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Everyone loves the holidays. With festive lights adorning every corner and warm home-cooked meals waiting for you, it’s a time of merriment for everyone. But as wonderful as it is to spend the weekend catching up with your friends and family, it is important to take preventative measures to keep your health in check.

The holidays are a breeding ground for contagious diseases, skipping from one person to the next. If you’re not careful, you just might end up spending the rest of the year in a slump. But don’t worry! We’re here to tell you which diseases you should look out for the most and how you can prevent them, so make sure to keep reading.

Contagious Diseases to Look Out For During The Holiday Season

The last thing you want is to get sick right when the season of partying is about to begin. It’s no secret that people travel from all over the world to get together for the holidays, spending the remaining days of the year enjoying with everyone. But sometimes, these get-togethers can be fatal to your health. Take a look below to see some of the most common contagious illnesses that tend to linger in the air.

  1. Influenza
    Influenza is a disease that affects your upper respiratory area. However, it is usually triggered by a bacterial infection that can easily be transmitted to the other person through close proximity or sharing food utensils.
    A persistent cough, runny nose, sore throat, muscle pain, headaches, and fever are common symptoms of influenza. If you think you’re displaying either of these signs, take an over-the-counter painkiller to tone down the symptoms.
  2. Stomach Flu
    There’s no doubt that everyone loves to stuff themselves full during the holidays. However, there are times when eating too much can inflame your stomach and intestines, especially if the food accidentally comes into contact with bacteria, parasites, or certain toxins.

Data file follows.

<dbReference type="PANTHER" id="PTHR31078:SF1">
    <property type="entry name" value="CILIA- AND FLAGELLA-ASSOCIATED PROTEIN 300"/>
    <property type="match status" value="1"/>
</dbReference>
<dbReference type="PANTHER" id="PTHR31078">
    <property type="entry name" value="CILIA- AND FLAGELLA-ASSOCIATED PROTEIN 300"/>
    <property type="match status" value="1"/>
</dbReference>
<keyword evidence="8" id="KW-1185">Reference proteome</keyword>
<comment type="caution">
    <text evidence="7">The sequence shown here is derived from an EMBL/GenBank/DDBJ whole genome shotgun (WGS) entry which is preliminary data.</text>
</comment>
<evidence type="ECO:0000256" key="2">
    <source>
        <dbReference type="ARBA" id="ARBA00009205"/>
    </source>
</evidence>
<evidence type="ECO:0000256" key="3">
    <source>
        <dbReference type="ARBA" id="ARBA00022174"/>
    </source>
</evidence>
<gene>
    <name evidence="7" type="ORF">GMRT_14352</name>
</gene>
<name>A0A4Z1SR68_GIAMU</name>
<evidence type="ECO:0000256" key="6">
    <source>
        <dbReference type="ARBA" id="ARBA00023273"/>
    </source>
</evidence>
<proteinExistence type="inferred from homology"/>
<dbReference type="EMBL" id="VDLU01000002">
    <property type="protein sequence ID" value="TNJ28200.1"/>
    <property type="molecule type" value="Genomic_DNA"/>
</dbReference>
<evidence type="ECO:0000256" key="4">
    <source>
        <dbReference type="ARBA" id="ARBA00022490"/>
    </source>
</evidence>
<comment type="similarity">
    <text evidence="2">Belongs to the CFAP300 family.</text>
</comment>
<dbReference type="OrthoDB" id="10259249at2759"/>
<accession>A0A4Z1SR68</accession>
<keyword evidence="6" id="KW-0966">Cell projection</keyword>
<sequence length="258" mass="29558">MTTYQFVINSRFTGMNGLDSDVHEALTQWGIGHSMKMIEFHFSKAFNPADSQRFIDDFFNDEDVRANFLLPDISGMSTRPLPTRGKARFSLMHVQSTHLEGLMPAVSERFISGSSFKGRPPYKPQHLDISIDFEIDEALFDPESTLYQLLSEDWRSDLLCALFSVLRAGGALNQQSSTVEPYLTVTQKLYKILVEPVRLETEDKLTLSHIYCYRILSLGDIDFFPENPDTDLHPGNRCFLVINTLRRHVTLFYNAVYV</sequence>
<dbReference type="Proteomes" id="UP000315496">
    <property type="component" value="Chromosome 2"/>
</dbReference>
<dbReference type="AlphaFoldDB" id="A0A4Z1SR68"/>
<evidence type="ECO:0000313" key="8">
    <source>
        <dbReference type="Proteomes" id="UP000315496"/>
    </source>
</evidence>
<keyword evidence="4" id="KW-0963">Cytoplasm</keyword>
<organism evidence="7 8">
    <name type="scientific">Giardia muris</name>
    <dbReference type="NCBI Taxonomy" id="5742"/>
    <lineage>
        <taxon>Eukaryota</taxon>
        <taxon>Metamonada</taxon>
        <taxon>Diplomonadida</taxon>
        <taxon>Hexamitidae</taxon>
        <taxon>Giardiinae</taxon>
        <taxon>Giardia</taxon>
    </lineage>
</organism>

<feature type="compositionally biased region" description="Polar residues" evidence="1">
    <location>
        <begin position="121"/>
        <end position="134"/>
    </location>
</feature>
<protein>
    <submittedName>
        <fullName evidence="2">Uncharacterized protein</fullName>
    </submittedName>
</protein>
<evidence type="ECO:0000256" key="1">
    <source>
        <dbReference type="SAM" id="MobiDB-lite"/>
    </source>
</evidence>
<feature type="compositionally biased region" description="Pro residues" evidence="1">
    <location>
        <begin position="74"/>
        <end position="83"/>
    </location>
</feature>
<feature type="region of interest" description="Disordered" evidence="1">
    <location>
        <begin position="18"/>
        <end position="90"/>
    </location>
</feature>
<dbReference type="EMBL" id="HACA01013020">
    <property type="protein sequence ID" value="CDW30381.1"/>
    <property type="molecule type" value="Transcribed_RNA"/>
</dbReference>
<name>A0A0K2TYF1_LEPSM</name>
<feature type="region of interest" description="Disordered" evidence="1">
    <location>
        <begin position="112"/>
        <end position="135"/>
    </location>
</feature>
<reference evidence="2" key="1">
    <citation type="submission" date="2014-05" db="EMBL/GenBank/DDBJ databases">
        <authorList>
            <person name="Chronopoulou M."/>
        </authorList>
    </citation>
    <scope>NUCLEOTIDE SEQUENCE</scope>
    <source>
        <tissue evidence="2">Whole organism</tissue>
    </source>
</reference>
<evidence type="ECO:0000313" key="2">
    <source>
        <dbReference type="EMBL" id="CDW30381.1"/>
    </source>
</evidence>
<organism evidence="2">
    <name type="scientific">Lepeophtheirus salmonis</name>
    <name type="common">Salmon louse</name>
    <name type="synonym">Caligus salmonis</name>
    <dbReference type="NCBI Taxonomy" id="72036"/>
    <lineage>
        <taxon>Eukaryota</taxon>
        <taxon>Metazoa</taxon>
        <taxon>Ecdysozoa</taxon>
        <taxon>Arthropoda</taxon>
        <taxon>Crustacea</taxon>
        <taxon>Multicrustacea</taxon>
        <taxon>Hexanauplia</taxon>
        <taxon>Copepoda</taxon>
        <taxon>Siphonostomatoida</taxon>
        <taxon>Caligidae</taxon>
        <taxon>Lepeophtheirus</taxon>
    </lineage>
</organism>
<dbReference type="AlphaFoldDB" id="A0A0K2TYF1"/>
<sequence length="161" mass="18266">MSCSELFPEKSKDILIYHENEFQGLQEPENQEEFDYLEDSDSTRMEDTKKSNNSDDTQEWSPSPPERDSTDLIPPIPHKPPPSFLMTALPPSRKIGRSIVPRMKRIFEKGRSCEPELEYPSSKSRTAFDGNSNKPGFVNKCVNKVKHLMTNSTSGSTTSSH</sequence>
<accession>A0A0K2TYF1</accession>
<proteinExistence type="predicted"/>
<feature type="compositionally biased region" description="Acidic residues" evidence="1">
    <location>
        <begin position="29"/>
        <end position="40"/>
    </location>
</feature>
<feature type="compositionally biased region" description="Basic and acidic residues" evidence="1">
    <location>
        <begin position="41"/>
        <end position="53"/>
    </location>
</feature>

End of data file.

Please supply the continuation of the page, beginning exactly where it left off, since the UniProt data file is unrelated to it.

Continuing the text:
Stomach flu, or gastroenteritis, is highly contagious. It can easily spread from person to person if you ingest contaminated food or come into contact with someone who didn’t wash their hands. Diarrhea, nausea, stomach pain, and fever are telltale signs of gastroenteritis.
  3. HFMD
    HFMD, or hand-foot-mouth disease, is a common disease that affects children. Caused by enterovirus, HFMD can lead to sore throat, fever, exhaustion, lack of appetite, and skin rashes. If proper care is not taken, HFMD can advance to the brain, lungs, and heart, infecting all internal organs.
    The best way to prevent HFMD is to have separate utensils for everyone. Try not to share or mix your cutlery with others. Similarly, painkillers can help soothe the pain, but it is better to get it treated by a medical professional.
  4. Strep Throat
    Strep throat is a common condition that can overtake your throat, making it feel sore and scratchy. Even eating and drinking can become extremely difficult when you have strep throat. Drinking cold drinks or eating something too sweet can make it worse. At times, strep throat can also trigger loss of appetite, stomachache, and nausea.
    To avoid making your strep throat symptoms worse, wear a mask indoors and consult a healthcare professional before taking any antibiotics.
  5. Salmonella
    Salmonella is typically caused after eating or drinking something that contains the salmonella bacteria. This is usually found in raw poultry, beef, and eggs, as well as unwashed fruits and vegetables.
    From an upset stomach to intense nausea and diarrhea, salmonella can significantly dampen your holiday spirit. If you contract salmonella, make sure to replenish your body’s lost fluids and take in as many electrolytes as you possibly can.

Long Story Short

The holiday season is filled with laughter and joy, but if you’re not careful, it can just as easily get replaced by coughing fits and an upset stomach. However, before you take part in a get-together, make sure to take precautionary measures. Or, if you feel lethargic and sick right after the holidays, immediately take action and schedule an appointment with Sharaf Diwan, MD, by giving us a call at (832) 604-0005.

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